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Countable and Uncountable Nouns
Transcript of Countable and Uncountable Nouns
There is one person here.
There are three people here.
Uncountable nouns are substances, concepts etc that we cannot divide into separate elements. We cannot "count" them. For example, we cannot count "milk". We can count "bottles of milk" or "litres of milk", but we cannot count "milk" itself.
p a r t i t i v e s t r u c t u r e
quantity + measure word (partitive, countable noun) +"of"+ uncountable noun
two cups of coffee
several games of tennis
a drop of water
Nouns that can be Countable and Uncountable
Uncountable nouns are also called "mass nouns".
Here are some more examples of countable and uncountable nouns:
When you learn a new word, it's a good idea to learn whether it's countable or uncountable.
Sometimes, the same noun can be countable and uncountable, often with a change of meaning.
: There are two hairs in my coffee! I don't have much hair.
:There are two lights in our bedroom. Close the curtain. There's too much light!
: Shhhhh! I thought I heard a noise. It's difficult to work when there is so much noise.
: Have you got a paper to read? (newspaper) I want to draw a picture. Have you got some paper?
: We had a great time at the party. Have you got time for a cup of coffee?
: Macbeth is one of Shakespeare's greatest works. I have no money. I need work!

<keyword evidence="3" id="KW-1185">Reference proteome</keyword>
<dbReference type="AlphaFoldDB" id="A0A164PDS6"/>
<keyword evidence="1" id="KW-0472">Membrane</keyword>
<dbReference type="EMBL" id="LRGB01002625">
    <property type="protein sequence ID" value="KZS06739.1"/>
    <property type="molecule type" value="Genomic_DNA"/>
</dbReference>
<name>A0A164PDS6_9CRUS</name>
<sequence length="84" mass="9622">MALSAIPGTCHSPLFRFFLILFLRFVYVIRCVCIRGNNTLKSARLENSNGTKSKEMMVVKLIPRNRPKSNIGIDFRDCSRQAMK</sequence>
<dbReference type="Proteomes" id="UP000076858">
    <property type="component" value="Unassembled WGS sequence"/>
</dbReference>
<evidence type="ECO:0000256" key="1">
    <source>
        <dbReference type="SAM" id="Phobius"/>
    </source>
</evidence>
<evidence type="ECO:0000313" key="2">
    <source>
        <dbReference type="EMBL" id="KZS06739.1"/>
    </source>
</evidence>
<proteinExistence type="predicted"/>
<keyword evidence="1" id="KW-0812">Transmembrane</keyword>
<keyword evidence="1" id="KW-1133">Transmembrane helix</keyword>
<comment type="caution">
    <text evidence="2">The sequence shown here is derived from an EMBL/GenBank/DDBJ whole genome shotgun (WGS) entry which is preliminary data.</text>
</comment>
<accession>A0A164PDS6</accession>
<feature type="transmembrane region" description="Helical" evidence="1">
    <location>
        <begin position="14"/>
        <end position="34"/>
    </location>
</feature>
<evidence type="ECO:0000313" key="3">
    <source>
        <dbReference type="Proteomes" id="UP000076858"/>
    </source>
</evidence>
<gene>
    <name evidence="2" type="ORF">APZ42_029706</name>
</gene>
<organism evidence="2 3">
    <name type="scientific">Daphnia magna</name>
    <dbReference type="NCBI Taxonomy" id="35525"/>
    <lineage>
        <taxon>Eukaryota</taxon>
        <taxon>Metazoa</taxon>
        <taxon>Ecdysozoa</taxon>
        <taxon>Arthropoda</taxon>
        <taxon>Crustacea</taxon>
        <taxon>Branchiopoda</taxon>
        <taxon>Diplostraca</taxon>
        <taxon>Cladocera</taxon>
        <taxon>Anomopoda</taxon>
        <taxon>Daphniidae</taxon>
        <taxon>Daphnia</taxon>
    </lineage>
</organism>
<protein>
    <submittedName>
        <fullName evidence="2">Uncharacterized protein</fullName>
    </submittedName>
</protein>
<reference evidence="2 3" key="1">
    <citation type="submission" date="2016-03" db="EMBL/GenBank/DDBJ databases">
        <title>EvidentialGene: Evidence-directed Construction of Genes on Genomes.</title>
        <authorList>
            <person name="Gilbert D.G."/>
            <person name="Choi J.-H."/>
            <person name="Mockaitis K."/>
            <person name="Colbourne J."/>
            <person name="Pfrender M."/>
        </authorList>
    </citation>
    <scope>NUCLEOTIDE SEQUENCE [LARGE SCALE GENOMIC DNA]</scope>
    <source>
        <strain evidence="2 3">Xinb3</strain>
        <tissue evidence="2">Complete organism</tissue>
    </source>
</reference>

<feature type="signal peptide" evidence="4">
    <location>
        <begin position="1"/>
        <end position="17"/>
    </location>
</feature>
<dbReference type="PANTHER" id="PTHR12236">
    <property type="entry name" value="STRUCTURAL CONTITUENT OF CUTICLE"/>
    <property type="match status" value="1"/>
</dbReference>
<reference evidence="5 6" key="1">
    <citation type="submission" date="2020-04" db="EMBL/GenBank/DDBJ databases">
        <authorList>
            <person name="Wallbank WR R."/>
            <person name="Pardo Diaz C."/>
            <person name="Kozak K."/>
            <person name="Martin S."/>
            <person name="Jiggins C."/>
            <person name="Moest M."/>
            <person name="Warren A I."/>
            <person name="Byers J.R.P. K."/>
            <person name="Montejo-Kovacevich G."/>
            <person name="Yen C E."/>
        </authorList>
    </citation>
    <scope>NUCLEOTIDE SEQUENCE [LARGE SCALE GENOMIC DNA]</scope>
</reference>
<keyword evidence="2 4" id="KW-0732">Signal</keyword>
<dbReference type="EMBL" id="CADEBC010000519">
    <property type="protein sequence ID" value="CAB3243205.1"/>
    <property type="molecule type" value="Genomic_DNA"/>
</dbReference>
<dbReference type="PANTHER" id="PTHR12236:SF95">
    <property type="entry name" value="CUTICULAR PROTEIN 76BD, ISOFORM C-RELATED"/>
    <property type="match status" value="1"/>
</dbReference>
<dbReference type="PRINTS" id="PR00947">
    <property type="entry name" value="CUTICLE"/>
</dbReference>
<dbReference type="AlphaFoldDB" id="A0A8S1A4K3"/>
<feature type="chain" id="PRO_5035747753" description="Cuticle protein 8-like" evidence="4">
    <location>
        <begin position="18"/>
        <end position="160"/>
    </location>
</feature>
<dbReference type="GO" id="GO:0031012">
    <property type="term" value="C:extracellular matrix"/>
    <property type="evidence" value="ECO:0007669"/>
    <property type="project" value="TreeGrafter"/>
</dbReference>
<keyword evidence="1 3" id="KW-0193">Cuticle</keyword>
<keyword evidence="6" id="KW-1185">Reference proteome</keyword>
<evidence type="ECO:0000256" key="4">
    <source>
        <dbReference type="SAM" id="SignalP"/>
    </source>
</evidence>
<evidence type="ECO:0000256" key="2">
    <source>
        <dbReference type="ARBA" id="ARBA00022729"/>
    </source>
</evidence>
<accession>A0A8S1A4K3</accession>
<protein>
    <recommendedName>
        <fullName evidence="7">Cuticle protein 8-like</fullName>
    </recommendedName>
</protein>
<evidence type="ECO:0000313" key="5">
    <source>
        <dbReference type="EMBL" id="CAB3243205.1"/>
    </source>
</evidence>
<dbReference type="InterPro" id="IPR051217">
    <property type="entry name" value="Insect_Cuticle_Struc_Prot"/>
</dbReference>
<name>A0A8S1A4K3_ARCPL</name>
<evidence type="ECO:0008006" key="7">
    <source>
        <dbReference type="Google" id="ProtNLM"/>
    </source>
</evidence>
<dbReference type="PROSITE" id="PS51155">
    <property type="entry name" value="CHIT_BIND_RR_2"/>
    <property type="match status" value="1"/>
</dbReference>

Monday, February 17, 2014
Vol XCIII, No. 311
Drinks (coffee, water, orange juice) are usually uncountable. But if we are thinking of a cup or a glass, we can say (in a restaurant, for example):
Two teas and one coffee please
Countable and Uncountable Nouns
Countable nouns are easy to recognize. They are things that we can count. For example: "pen". We can count pens. We can have one, two, three or more pens.
Countable nouns can be singular or plural:
With singular countable nouns we can use the indefinite article a/an and words like a/the/my/this:
A carrot is a vegetable.
orange. (not I want orange.)
bottle? (not Where is bottle?)
With plural countable nouns, we can use them alone, with some/any and a number.
Have you got
We usually treat uncountable nouns as singular. We use a singular verb. For example:
Water is very important for life.
Your luggage looks heavy.
We can't use a/an or a number with uncountable nouns, but we can use some expressions to make them countable:
I want a water
I want a bottle of water
I love eating one rice
I love eating a grain of rice
We can use some and any with uncountable nouns:
I've got some money.
Have you got any rice?
What Am I?
Am I countable or uncountable?
Am I food?
Am I a fruit?
Am I a vegetable?
Am I a drink?
Am I red/ brown / yellow/ green/ transparent...?
Am I solid / liquid?
Am I in the fridge?
Am I sweet/ salty/ spicy/ acid?
Do I have more than one ingredient?
Do you eat me cold or hot?
Am I a/some/ ... ?
They have the same meaning:
But we use them in different sentences:
sentences, we use
-We have got some juice in the fridge
sentences we use
-We haven't got any juice in the fridge
-Have you got any juice in the fridge?
We can use
in interrogative sentences when we offer or ask for something:
-Do you want some biscuits?
-Can I have some bread, please?
How much / How many...?
They have the same meaning
cuánto / cuántos
is used with
is used with
-How much money do you have?
How many people are there in the concert?
To answer these type of questions we normally use
there is/ there are
There is + singular
There is a euro in my pocket/ There is some money
There are + plural
: There are a lot of people in the concert
Student's book: Pages 46-47 exercises 1,3 and 4
Workbook: Pages 26-27 exercises 1-7
Dvolver: make a film using the present simple and present continuous, include countable and uncountable nouns if possible